Carla Stefianak has gone missing in Costa Rica while on holiday after sending a chilling message from her Airbnb rental. Picture: Instagram Source:Supplied
Carla Stefianak has gone missing in Costa Rica while on holiday after sending a chilling message from her Airbnb rental. Picture: Instagram Source:Supplied

Missing tourist’s chilling final text

A US tourist vanished while celebrating her birthday in Costa Rica - and her family fears she may have been kidnapped.

The last time Florida resident Carla Stefaniak's friends and family heard from her was the evening of Nov. 27, when she texted them to say the power in her San Jose Airbnb rental was going in and out, according to news reports.

According to the New York Post, her last text message read: "It's pretty sketchy here."

The 36-year-old had been spending time in Costa Rica with her sister-in-law, April Burton, who went home last Tuesday, the Miami Herald reported.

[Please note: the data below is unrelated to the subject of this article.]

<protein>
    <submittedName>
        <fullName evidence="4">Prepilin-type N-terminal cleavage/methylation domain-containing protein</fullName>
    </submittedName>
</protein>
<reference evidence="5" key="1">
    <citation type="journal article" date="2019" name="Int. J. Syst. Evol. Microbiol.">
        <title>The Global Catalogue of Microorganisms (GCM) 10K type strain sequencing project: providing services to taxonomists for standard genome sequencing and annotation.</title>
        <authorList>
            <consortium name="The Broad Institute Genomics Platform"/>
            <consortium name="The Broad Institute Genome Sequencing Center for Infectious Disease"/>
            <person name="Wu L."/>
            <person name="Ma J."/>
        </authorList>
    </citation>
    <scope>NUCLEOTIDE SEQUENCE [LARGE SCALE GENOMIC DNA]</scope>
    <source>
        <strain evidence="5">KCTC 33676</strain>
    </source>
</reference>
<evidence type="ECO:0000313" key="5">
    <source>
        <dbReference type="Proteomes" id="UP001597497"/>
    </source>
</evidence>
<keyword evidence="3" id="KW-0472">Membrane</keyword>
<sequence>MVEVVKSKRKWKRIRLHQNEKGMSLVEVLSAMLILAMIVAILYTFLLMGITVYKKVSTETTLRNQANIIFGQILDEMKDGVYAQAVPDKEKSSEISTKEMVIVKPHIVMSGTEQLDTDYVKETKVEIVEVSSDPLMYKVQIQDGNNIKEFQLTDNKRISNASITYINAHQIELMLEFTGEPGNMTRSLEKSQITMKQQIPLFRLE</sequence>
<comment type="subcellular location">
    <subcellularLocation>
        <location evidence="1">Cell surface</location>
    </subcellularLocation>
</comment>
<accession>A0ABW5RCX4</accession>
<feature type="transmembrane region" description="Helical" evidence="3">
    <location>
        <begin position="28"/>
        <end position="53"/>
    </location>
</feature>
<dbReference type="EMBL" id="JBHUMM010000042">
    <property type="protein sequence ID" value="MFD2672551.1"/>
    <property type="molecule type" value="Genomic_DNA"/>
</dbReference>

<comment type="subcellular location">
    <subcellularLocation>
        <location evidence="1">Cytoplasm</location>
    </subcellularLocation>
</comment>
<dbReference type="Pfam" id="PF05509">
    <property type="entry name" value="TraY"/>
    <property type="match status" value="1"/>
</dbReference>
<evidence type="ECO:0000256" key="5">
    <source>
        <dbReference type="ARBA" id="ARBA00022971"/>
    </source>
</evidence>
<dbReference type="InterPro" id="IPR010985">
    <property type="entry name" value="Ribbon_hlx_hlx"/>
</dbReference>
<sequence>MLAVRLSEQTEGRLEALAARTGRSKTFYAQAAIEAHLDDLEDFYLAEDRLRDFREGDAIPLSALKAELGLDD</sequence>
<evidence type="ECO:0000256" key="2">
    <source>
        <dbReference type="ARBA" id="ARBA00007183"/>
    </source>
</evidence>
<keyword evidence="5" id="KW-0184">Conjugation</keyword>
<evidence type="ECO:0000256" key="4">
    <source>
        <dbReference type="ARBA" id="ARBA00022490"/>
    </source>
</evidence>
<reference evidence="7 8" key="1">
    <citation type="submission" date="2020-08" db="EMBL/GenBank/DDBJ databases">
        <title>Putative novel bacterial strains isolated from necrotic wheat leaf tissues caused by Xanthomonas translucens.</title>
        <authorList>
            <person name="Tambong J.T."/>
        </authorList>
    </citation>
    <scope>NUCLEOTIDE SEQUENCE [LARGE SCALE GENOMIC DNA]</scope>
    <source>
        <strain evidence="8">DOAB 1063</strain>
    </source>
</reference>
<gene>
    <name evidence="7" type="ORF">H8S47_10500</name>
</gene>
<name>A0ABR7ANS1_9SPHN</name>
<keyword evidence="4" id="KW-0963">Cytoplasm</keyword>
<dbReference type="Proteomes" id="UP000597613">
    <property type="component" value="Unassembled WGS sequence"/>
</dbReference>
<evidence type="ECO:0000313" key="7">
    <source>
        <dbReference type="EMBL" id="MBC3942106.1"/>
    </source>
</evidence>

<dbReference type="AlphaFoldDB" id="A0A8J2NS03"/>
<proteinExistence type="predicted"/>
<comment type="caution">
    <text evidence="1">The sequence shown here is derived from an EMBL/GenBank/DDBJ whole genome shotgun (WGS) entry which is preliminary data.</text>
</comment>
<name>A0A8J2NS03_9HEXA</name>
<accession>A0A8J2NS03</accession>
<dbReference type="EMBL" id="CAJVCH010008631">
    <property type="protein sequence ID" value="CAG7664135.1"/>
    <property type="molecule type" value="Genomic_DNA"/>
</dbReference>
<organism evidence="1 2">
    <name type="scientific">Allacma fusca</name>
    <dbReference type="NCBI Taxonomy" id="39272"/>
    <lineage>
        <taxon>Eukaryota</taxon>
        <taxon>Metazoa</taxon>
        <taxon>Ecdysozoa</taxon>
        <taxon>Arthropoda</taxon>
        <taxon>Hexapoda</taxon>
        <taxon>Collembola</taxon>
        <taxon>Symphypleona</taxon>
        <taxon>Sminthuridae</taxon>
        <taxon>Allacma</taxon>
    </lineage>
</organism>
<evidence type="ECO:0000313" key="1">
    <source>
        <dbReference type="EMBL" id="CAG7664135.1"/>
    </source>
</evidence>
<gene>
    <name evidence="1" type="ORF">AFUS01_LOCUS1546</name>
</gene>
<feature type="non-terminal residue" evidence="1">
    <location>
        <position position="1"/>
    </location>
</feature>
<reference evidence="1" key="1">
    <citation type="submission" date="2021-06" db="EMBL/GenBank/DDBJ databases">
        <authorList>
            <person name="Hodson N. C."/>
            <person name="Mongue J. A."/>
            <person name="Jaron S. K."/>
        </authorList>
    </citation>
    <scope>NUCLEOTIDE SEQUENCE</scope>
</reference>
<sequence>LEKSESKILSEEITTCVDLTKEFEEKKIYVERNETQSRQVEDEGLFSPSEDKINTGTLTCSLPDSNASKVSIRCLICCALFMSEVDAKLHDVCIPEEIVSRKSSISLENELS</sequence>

Stefaniak was supposed to return to Miami the next day, Wednesday - and although she checked in, she never boarded her flight home.

An Uber driver who took Stefaniak sightseeing Tuesday and who was supposed to pick her up to go to the airport told the family he heard she left the rental home around 5am with her luggage and got into a mysterious car, according to the Herald.

The Airbnb owner and local security guards told the family the same story.

But Stefaniak's family said that story doesn't make sense, and they think something more nefarious is at play.

They say Stefaniak hasn't used social media or Uber since she disappeared, which is unusual. And the fact that she checked in for her flight clearly shows she meant to come home, they said.

"We just know she has been abducted," Ms Burton told WFLA News. "There is no reason for her not to have any contact with anyone. It has been five days."

Stefaniak's brother, Carlos Caicedo, has travelled to Costa Rica to search for his sister.

"He said he's not coming back until he finds her," Ms Burton told CBS News.

"She was just such a happy-go-lucky person. I'm just afraid she was just too trusting with someone there."

 

This story first appeared in the New York Post and is republished with permission.


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